Veterinary (and human) medicine is at least as much of an art as it is a science. What does this mean for dog owners?
You should consider any diagnosis that your dog receives to be a “work in progress.”
No vet would intentionally misdiagnose a dog, but certain diseases are notoriously difficult to pin down.
If you have been told that your dog has any of the following conditions (or any health problem for that matter), but he is not responding to treatment as expected, the disease is progressing in an unusual manner, or your gut is telling you that something just isn’t right, talk to your vet. He or she should be open to reevaluating the situation. If not, get a second opinion.
Dermatological conditions can be frustrating to diagnose. The skin responds to virtually any insult – bacterial infection, parasites, immune disorders, etc. – with the same symptoms, so diagnostic tests are usually necessary to reveal the cause.
Remember though that no test is perfect, false negatives and false positives do occur, so if lab results do not mesh with a dog’s clinical picture they need to be questioned.
To confuse the situation even more, some skin problems, like bacterial or yeast infections, almost always develop because there is an underlying condition that has disrupted the skin’s normal defensive mechanisms.
If your dog has been diagnosed with a skin infection and it either doesn’t go away with treatment or comes back when treatment is stopped, you and your vet will need to start looking for the reason why.
Allergies are a common underlying cause of recurrent skin problems in dogs.
But, the only way to know for sure that a dog has allergies and what his triggers are is through allergy testing. Intradermal allergy tests are best. Blood testing is another option, but the results are not as accurate.
Many vets (myself included) are willing to diagnose allergies without allergy testing after ruling out other common causes of itchy skin, and this is appropriate as long as owners are aware of the plusses and minuses of this approach. If, however, a dog’s condition doesn’t respond to treatment as expected, the initial diagnosis should be reevaluated.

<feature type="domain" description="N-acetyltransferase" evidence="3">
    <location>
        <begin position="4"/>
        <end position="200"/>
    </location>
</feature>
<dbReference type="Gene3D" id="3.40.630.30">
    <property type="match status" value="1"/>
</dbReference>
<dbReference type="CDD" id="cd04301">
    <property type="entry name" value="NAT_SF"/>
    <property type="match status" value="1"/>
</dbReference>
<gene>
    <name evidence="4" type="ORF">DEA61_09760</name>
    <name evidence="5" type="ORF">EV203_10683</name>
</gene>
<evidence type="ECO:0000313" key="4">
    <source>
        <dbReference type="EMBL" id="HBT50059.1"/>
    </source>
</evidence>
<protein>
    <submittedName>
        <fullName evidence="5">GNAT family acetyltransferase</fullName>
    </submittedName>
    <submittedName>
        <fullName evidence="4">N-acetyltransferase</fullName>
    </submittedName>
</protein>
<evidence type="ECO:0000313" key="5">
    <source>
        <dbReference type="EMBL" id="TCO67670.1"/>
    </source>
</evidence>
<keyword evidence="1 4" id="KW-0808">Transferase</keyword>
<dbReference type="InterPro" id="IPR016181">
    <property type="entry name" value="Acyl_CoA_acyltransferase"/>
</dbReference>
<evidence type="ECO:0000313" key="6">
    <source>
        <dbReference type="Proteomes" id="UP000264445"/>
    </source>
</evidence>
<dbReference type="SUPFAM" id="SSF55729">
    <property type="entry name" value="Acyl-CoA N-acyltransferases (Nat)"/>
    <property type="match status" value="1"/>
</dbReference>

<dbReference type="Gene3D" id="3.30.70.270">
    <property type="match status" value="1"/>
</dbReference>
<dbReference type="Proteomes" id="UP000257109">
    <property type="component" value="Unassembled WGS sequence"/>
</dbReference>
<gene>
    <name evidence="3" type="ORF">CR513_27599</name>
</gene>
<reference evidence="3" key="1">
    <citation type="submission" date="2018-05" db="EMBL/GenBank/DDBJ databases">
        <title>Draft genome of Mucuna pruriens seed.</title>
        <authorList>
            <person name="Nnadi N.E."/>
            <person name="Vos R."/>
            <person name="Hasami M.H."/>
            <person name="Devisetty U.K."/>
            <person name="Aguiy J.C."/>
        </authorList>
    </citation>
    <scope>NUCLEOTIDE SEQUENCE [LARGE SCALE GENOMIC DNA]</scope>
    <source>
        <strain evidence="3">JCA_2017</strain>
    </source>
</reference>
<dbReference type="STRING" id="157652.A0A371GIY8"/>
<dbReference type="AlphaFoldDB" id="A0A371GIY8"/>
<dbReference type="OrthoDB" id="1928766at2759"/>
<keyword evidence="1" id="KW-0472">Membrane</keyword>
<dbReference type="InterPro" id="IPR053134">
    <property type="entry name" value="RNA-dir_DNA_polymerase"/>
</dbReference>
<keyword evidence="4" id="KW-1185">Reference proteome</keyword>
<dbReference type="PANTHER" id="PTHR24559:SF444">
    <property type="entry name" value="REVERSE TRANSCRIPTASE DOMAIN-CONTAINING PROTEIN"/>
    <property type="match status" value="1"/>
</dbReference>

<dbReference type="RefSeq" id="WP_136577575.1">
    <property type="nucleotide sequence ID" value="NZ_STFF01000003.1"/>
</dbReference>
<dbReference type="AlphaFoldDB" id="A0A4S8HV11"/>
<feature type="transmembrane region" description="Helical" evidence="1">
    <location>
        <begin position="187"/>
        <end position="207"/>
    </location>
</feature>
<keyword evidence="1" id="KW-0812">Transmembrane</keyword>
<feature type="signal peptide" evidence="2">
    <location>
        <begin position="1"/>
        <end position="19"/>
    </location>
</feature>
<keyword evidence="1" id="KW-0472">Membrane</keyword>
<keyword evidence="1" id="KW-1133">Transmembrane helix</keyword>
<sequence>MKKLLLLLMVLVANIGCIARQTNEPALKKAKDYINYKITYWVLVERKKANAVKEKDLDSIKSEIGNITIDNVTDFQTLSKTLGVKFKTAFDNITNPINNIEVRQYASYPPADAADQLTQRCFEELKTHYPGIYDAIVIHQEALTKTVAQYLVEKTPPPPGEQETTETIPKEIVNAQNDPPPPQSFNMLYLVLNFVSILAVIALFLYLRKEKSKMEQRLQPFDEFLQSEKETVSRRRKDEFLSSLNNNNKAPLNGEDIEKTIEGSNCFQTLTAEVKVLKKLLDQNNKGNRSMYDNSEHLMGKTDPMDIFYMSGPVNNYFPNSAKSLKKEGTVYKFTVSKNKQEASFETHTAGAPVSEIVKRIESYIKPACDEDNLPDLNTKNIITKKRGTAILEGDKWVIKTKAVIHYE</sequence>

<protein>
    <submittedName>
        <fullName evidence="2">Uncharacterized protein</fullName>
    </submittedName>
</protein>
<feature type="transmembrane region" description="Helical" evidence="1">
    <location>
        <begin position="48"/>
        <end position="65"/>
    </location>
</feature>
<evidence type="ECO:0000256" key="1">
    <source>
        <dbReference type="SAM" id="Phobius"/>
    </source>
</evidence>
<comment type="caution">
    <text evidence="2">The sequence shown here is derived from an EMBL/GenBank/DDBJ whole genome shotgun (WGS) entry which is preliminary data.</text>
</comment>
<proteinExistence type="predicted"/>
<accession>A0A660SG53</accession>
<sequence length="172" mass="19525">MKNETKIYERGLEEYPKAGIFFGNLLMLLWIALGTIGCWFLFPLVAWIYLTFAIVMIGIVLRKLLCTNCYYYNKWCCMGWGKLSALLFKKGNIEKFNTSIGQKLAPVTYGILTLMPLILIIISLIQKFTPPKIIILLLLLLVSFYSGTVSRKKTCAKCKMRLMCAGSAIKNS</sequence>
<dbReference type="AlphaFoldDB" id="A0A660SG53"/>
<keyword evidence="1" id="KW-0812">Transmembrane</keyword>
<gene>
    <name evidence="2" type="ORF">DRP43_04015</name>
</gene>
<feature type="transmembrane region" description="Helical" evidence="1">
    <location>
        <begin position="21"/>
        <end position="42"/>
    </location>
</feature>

Getting to the bottom of hormonal diseases can also be difficult. Hypothyroidism is an excellent example.
A low total thyroid level on blood work alone is not sufficient to reach a diagnosis of hypothyroidism.
Dogs must also show some of the typical signs of the disease: weight gain, low energy levels, cold intolerance, hair loss, or skin problems, and these issues should improve once thyroid supplementation has been started.
A condition call sick euthyroid syndrome can also cause thyroid hormone levels to fall, but this is not true hypothyroidism and treatment with thyroid supplements is not beneficial.
Cushing’s disease is another tough one.
A vet might suspect its presence after finding elevated alkaline phosphatase (ALP) levels on routine blood work or high cortisol levels on a urine test, but either a low dose dexamethasone suppression test or an ACTH stimulation test is necessary to confirm the diagnosis.
However, such advanced testing may not be necessary early in the course of the disease because in most cases, Cushing’s disease shouldn’t be treated unless a dog has symptoms that are starting to interfere with its quality of life (e.g., increased appetite, thirst and urination, skin and coat problems, or a pot-bellied appearance). This is another situation where a big-picture approach is necessary.
Addison’s disease is probably even more frequently misdiagnosed than is Cushing’s.
The typical symptoms – vomiting, diarrhea, weakness, collapse – can occur as a result of whole laundry list of health problems. In many cases, a fairly distinctive change in blood electrolyte levels occurs with Addison’s disease, but electrolytes are not always included in panels of routine blood work. Also, not every victim of Addison’s has these electrolyte changes, so an ACTH stimulation test is required to determine whether or not Addison’s is responsible for a dog’s clinical signs.
In my next post, I’ll talk about how orthopedic diseases can be confused with one another and the devastating consequences that can result.
Dictionary of Veterinary Terms: Vet-speak Deciphered for the Non-veterinarian.
Jennifer also writes short stories that focus on the strength and importance of the human-animal bond and freelance articles relating to a variety of animal care and veterinary topics. Dr. Coates lives in Fort Collins, Colorado with her husband, daughter, and pets.
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